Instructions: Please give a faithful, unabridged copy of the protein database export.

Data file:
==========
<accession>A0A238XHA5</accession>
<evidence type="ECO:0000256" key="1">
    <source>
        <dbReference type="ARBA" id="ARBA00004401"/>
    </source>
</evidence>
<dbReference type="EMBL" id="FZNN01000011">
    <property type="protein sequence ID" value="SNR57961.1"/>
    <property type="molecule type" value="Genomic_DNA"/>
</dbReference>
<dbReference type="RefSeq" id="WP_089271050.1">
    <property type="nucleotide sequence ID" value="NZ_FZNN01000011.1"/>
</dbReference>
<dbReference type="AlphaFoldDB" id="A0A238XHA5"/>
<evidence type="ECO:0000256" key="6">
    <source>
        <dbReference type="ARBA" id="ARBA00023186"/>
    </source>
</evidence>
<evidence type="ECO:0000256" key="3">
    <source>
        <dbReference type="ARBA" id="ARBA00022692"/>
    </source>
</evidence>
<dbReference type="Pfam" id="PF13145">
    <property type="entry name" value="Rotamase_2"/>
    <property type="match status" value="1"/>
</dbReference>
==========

<accession>A0A238XHA5</accession>
<evidence type="ECO:0000256" key="1">
    <source>
        <dbReference type="ARBA" id="ARBA00004401"/>
    </source>
</evidence>
<dbReference type="EMBL" id="FZNN01000011">
    <property type="protein sequence ID" value="SNR57961.1"/>
    <property type="molecule type" value="Genomic_DNA"/>
</dbReference>
<dbReference type="RefSeq" id="WP_089271050.1">
    <property type="nucleotide sequence ID" value="NZ_FZNN01000011.1"/>
</dbReference>
<dbReference type="AlphaFoldDB" id="A0A238XHA5"/>
<evidence type="ECO:0000256" key="6">
    <source>
        <dbReference type="ARBA" id="ARBA00023186"/>
    </source>
</evidence>
<evidence type="ECO:0000256" key="3">
    <source>
        <dbReference type="ARBA" id="ARBA00022692"/>
    </source>
</evidence>
<dbReference type="Pfam" id="PF13145">
    <property type="entry name" value="Rotamase_2"/>
    <property type="match status" value="1"/>
</dbReference>